Pass it on…
A week or so ago, my little girl asked me to teach her to knit. She’s just four, but she’s been watching me her whole life and I guess she figured it was time for her to give it a try.
So I bought her some needles of her own, dug a ball of hot pink merino yarn from my stash and cast on.
Up she climbed on my lap and curled her still-pudgy hands around mine on the needles. She straightened out her pointy finger just like she’s seen me do and, with surprising patience, watched while I showed her how to poke the needle through the loop, catch the working yarn and pull it through, and slide the finished stitch off the needle. Once, twice… Then she wanted to try for herself. And I watched in utter amazement as she carefully made a stitch, slipped it off and squealed with excitement, “I’m knitting!!”
Every day since, she brings me her knitting (I think it’s a scarf), climbs up on my lap and painstakingly forms the stitches, counting each one. Sometimes, in her excitement, she drops all the finished stitches off her needle, giggles and pokes the needle back through them. She has no fear yet of making a mistake. After five or six stitches, she’ll tell me it’s enough “for now” and dashes off to play. She’s already earmarked several more balls of yarn – yellow, purple and green. It’s going to be one colourful scarf.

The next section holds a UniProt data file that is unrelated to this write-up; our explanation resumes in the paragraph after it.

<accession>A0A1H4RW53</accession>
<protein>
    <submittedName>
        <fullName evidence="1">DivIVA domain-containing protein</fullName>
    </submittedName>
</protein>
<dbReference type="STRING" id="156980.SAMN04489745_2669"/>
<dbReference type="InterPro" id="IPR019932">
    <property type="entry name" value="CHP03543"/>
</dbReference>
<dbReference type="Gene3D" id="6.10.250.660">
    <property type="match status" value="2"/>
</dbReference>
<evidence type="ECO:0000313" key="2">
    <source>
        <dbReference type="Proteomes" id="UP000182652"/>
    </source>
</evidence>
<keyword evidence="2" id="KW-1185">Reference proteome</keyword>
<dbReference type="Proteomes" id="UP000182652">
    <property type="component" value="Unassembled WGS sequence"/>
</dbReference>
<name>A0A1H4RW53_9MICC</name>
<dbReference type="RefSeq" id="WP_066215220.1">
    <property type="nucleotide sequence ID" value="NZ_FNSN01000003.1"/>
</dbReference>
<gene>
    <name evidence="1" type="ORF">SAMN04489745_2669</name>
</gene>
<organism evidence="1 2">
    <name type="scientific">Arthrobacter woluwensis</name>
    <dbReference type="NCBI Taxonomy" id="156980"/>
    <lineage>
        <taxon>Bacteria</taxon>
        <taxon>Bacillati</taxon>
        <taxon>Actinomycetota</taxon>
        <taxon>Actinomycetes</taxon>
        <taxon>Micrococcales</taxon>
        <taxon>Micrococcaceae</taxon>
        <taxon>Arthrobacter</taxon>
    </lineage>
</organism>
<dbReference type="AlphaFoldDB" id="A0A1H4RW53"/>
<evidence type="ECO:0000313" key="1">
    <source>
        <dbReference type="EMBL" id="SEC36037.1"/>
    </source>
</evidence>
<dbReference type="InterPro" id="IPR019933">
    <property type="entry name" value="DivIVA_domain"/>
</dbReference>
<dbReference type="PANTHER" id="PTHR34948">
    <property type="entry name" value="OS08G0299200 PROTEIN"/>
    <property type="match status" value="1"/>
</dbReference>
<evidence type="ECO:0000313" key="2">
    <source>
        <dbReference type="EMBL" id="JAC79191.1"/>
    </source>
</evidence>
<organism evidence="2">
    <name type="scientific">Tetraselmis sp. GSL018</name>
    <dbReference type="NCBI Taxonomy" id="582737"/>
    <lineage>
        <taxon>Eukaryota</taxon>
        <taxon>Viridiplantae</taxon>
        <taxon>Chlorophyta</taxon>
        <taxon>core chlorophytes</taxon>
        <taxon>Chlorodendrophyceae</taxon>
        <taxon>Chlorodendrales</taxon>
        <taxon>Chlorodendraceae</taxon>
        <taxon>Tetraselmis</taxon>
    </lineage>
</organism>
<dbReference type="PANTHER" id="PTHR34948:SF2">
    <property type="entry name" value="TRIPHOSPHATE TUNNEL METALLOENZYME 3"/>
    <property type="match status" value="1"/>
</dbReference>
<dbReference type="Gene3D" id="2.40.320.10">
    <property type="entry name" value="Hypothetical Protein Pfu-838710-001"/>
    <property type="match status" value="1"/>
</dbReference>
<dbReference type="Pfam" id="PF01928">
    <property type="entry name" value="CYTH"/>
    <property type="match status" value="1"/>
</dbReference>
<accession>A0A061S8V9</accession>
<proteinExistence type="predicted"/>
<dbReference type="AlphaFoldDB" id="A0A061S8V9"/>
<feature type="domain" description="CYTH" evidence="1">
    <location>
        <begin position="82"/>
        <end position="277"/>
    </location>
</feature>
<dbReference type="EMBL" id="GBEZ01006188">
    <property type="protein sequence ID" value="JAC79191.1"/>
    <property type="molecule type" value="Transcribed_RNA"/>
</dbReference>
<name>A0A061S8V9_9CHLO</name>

I feel so lucky to be able to share this with her, and I know that I will never be able to see that particular shade of pink without remembering these sunny afternoons with my little girl.
Having learnt to knit as an adult, I have no hazy memories of patient hands guiding mine. My mother didn’t knit and, although my grandmother did, she was half a world away in Sweden. When I visited her, I often watched her knit. I remember her being amazingly fast, her work flowing effortlessly from her needles. I wish now I had asked her to teach me but, for whatever reason, I didn’t. It wasn’t because I didn’t want to learn; I guess I thought I would always be able to ask her later. Now I regret that I missed sharing this with her.
Oddly enough, when I finally got around to learning after the birth of my first child, it was a Swedish lady who taught me. So, although I didn’t learn from my grandmother, my dad says I knit just like her. It’s still the best knitterly compliment I’ve ever had.
This is so darn sweet. The picture of her little hands makes me a little teary! I’ve taught my students, but they are old enough to worry about messing something up, and the first few rows are always tedious and a little terrifying. I love the thought of a momma and daughter knitting together!